Tucked in the middle of one of Los Angeles’ many canyons, Will Geer’s Theatricum Botanicum is like something out of another place and time.  There is minimal parking in a dirt lot that is reserved for those with handicapped plates, or the nominal fee it costs to take a spot.  Most opt instead to reserve those precious few spaces for those who need them and park along Topanga Canyon Blvd.  The box office is a small wooden structure several feet away from a concessions stand that boasts all kinds of snacks and drinks and all around you, Will Geer’s interest in and love of plant life is evident.   The actors are visibly getting ready as you line up to enter the house and when that opens you get to see a playing space that is even more vast and idyllic than you could have imagined.

Will Geer was best known for his role as Grandpa on TV’s The Waltons but he also has a notable a place in history as one of many artists who defied Senator McCarthy’s efforts to get people to ‘name names’ during a red scare in America’s 1950s that we still haven’t quite recovered from.  Careers were destroyed when artists like Geer were blacklisted for failing to participate, so Will opened this theatre to feature those artists and folk singers on his property, including Woody Guthrie, Ford Rainey, and John Randolph.  When Will died in 1978, his family and fellow artists decided to turn the Theatricum into a professional repertory theatre and to say they have succeeded is an understatement.  They schedule their shows so that anyone might be able to see all six of the shows they have in rep on any given weekend in the summer.

Time Winters (Feste) and Christine Breihan (Olivia) in Twelfth Night. Photo by Ian Flanders

It is a lovely setting for William Shakespeare’s Twelfth Night, which opens here on Olivia and her party entering from far off in the woods, singing rather beautifully.  If music be the food of love, this production’s plate is overflowing with more than the original text prescribed.  When Viola speaks about losing her brother when she follows Orsino’s orders and goes to Olivia the first time to woo her for him, she sings, and she is not alone.   Characters often break out into song set to a recorded track, making this feel like a musical where men and women are so moved by events they have no choice but to sing.  This can result in complex harmonies from the main cast plus ensemble that totals twenty actors [perhaps twenty-two, if the men who alternate the role of Curio and Valentine take on ensemble roles otherwise].  It’s impressive to see, and hear.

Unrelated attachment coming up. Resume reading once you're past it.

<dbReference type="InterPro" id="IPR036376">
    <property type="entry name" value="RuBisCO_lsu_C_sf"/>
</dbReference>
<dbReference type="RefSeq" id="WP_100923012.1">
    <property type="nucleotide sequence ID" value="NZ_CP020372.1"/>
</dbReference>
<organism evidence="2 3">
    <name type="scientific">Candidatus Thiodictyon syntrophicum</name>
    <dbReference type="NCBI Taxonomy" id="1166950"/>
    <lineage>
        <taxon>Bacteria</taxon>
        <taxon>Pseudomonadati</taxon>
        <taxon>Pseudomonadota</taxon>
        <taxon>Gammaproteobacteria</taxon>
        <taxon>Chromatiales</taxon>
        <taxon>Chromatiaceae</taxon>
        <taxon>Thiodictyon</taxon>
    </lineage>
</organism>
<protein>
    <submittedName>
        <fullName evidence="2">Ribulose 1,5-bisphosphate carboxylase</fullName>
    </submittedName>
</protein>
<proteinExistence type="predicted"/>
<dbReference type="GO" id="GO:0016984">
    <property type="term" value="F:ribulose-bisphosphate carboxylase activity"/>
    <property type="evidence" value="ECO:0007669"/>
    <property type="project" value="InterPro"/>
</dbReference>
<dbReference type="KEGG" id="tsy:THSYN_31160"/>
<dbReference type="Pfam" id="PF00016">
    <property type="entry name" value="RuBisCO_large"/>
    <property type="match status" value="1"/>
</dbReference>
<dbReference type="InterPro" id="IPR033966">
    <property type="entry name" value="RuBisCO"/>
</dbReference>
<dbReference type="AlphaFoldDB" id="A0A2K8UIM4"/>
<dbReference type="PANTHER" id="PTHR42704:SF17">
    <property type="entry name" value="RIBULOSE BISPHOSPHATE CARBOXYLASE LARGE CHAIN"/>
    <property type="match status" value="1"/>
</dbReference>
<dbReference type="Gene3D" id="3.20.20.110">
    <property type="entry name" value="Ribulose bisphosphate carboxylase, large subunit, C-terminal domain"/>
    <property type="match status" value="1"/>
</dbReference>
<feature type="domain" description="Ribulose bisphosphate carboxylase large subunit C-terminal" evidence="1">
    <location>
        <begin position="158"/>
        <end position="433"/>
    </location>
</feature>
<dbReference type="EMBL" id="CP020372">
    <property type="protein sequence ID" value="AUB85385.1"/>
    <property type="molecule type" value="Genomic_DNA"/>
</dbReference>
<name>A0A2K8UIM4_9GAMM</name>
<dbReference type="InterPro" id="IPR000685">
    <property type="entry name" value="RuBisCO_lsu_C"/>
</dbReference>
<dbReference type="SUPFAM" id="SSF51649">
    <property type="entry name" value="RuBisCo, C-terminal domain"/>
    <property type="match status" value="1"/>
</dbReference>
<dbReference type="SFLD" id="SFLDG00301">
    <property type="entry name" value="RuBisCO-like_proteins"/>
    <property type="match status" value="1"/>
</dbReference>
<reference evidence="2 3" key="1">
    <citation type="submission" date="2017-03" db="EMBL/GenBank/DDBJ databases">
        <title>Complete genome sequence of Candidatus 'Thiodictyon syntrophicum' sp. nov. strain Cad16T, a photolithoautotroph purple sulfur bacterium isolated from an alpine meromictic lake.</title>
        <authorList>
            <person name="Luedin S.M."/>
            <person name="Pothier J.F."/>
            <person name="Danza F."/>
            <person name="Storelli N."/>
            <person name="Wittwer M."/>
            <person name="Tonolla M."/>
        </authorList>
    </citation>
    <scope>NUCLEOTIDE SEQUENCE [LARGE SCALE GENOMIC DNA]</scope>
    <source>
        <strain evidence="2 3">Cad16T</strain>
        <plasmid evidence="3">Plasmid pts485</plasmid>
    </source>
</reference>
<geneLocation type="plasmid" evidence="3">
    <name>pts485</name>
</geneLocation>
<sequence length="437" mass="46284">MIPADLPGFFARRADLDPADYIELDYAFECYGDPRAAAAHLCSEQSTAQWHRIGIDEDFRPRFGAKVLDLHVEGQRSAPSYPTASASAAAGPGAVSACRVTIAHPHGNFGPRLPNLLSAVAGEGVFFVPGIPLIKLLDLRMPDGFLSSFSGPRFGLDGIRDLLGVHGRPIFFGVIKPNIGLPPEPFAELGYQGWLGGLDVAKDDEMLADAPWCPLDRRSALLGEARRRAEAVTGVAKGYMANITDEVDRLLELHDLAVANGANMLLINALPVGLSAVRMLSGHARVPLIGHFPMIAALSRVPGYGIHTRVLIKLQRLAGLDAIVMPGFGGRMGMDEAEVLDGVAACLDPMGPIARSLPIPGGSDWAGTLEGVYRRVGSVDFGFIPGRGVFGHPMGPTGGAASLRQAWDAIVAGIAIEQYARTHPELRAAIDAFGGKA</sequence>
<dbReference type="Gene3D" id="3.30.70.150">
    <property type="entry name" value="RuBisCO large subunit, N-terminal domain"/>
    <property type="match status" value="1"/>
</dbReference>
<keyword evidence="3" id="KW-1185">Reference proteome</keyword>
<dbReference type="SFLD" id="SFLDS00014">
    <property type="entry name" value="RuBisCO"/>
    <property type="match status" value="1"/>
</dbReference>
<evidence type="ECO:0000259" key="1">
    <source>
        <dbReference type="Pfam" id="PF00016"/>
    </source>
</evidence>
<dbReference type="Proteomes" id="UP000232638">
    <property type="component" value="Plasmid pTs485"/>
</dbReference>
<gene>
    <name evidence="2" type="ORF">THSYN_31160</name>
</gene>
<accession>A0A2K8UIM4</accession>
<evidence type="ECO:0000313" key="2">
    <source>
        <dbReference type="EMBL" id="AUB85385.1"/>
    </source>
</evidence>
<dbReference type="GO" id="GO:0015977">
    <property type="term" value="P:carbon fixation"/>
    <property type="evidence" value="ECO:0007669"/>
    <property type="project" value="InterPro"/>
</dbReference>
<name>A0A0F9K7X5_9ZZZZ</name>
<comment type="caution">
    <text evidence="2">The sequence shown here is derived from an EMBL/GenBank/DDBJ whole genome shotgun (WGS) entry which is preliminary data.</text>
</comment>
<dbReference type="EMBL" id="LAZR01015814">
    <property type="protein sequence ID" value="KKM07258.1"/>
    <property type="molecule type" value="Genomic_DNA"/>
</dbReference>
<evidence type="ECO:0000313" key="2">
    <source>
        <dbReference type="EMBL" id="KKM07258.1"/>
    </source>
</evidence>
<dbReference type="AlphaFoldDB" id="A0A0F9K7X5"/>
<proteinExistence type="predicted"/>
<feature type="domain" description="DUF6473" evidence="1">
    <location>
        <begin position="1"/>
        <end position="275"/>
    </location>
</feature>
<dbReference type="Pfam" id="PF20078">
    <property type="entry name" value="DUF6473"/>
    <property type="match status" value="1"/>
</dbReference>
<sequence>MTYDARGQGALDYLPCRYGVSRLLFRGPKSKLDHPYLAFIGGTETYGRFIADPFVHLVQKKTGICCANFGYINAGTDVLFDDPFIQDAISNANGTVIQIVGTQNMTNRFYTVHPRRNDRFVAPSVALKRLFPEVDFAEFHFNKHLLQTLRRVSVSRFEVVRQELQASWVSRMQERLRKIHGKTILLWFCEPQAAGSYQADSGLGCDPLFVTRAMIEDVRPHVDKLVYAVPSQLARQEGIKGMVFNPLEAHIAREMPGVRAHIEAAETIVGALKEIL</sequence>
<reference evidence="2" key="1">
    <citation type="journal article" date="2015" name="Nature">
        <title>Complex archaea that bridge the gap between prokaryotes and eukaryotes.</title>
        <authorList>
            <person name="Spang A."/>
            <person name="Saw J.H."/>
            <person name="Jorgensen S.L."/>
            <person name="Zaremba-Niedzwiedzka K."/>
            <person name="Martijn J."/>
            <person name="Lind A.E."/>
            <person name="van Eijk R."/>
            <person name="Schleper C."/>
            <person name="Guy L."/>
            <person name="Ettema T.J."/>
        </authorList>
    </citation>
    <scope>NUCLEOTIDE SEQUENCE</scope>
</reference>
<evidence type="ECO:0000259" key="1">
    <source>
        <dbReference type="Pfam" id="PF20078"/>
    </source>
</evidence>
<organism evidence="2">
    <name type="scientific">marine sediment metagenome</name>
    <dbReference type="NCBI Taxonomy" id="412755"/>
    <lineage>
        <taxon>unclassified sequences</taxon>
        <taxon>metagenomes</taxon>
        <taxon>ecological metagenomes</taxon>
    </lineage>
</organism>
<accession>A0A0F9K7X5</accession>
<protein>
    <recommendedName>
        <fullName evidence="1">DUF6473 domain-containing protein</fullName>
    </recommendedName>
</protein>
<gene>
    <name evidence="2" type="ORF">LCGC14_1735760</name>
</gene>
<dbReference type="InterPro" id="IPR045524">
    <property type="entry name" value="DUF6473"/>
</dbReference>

Director Ellen Geer keeps things moving at a pace that is rapid enough to hold us on the edge of our seats waiting for what comes next without making the text unintelligible.  Willow Geer delivers a Viola who wears her heart on her sleeve yet still has the wit to mask it when necessary.  In Act 1, Scene 5, when Olivia asks her how she would show her love, it is clear that Viola is so rapt that she forgets she has placed Orsino where Olivia would want to be in her imagination and remembers herself in time to “Cry out ‘O-livia!’”.  Willow and her mother Ellen have found every shade of color possible in the character and it’s delightful.  Christine Breihan’s Olivia is strong-willed, fearless, and funny throughout but especially near the end when she mistakes Viola for her brother Sebastian and asks “Hast though forgotten thyself?  Is’t so long?” as she gestures widely to the flowing wedding gown she’s wearing. 

Frank Weidner (Sir Andrew Aguecheek) and Christopher W. Jones (Sir Toby Belch) in Twelfth Night. Photo by Ian Flanders.